In this course, the word “needling” means medical needling. The benefits and risks discussed will not usually apply to cosmetic needling.
Needling with needles longer than .5mm is one of the best skin remodeling techniques, especially for stretch marks. It is one of the very few ways to stimulate elastin growth, which is an essential component of the skin matrix and gives skin its “spring back” and tightness. In addition to treating scars, stretch marks, discoloration and wrinkles, it is also effective for improving overall skin texture, lax or mildly sagging skin, broken capillaries and even cellulite to some degree because it increases skin thickness. The results for stretch marks and certain types of scars is particularly impressive, with most users reporting at least a 70% reduction after several home treatments. Some people will experience complete or near complete removal, including restoring skin color and at least some tanning ability to stretch marks.
One advantage to skin needling is that there is actually very little damage to the skin. The process doesn’t rely on tissue death (necrosis) to stimulate the regeneration process, unlike other remodeling techniques like lasers and chemical peels. The numerous needle pricks create controlled damage in the dermis to stimulate the synthesis of skin matrix components, but the epidermis remains more or less intact. The pricks are miniscule and will often separate the skin cells instead of tearing through them. The skin heals quickly, with some research indicating that the channels begin to close in as little as 10 minutes. Other techniques like peels and dermabrasion need to destroy most of the epidermis in order to reach the dermis, often resulting in a permanent thinning of the epidermis after multiple treatments. With needling, the epidermis actually gets thicker over time.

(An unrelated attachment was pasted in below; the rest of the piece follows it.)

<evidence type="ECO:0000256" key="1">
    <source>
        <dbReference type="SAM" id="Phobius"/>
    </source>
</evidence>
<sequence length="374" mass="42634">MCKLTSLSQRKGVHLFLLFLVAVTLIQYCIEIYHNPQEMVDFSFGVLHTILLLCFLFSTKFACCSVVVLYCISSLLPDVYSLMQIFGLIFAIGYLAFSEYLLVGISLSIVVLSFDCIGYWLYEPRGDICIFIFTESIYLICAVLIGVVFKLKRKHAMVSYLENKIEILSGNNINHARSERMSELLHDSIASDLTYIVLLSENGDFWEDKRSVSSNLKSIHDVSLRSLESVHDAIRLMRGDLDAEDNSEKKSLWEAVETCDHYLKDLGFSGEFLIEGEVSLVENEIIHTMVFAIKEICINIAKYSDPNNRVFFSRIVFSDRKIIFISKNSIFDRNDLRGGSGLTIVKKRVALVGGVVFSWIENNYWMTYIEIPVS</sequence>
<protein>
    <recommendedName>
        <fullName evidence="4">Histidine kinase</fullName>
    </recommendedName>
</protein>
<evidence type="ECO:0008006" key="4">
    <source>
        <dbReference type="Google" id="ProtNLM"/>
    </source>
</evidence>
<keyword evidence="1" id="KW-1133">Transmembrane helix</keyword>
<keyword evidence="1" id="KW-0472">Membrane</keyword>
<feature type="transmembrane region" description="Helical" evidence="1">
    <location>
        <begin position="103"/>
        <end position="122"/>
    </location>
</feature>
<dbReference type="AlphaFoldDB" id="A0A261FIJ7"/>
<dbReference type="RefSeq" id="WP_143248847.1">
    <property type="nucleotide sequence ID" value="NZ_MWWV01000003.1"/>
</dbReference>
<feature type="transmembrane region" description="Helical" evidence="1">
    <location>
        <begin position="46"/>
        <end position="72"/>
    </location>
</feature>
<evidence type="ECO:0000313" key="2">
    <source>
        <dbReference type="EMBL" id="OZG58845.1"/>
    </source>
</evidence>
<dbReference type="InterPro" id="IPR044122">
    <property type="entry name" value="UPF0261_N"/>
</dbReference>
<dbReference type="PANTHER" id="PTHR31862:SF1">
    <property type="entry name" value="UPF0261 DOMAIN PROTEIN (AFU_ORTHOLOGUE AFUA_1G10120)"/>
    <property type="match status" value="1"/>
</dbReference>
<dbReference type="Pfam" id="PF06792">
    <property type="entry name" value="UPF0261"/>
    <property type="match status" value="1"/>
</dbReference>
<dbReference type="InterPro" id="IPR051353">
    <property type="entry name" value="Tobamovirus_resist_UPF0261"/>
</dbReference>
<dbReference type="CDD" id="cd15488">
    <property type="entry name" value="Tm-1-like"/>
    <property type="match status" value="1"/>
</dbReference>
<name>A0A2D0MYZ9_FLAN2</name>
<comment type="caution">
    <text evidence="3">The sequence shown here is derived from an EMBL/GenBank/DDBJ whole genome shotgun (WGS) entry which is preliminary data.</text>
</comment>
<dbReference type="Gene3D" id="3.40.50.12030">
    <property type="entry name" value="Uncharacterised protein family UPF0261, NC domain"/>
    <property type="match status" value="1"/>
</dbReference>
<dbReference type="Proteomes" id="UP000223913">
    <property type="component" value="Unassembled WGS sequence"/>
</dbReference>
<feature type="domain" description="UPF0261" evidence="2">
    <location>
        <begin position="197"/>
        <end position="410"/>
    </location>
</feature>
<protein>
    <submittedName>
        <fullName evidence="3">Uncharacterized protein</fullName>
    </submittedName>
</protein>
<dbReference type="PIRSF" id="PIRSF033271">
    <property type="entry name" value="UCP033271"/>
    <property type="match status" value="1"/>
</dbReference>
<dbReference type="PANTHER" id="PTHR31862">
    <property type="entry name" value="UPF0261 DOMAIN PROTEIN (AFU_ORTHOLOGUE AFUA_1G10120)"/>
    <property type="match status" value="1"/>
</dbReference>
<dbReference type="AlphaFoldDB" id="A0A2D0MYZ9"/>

Skin needling also contains virtually no risk of hyperpigmentation and can be used by people with dark skin tones. In fact, needling is a good treatment for many types of hyperpigmentation, including melasma.
It can also be used on thin, dry, or sensitive skin that cannot tolerate exposure to acidic ingredients such as peels even with proper strength building. The healing time is short and there is minimal discomfort, though the process itself can be slightly to moderately painful. The treatment can be repeated many times with cumulative results provided the frequency is appropriate.
Using collagen and/or elastin building actives in your routine before and between treatments will enhance greatly enhance results for most people. Topical actives are not strictly necessary, but some researchers do consider it essential to use topical Vitamin A and C for proper matrix synthesis. If you don’t want to commit to an elaborate skin care regimen, you can achieve significant improvement from performing a needling treatment once every 4-12 weeks without using powerful skin care products daily.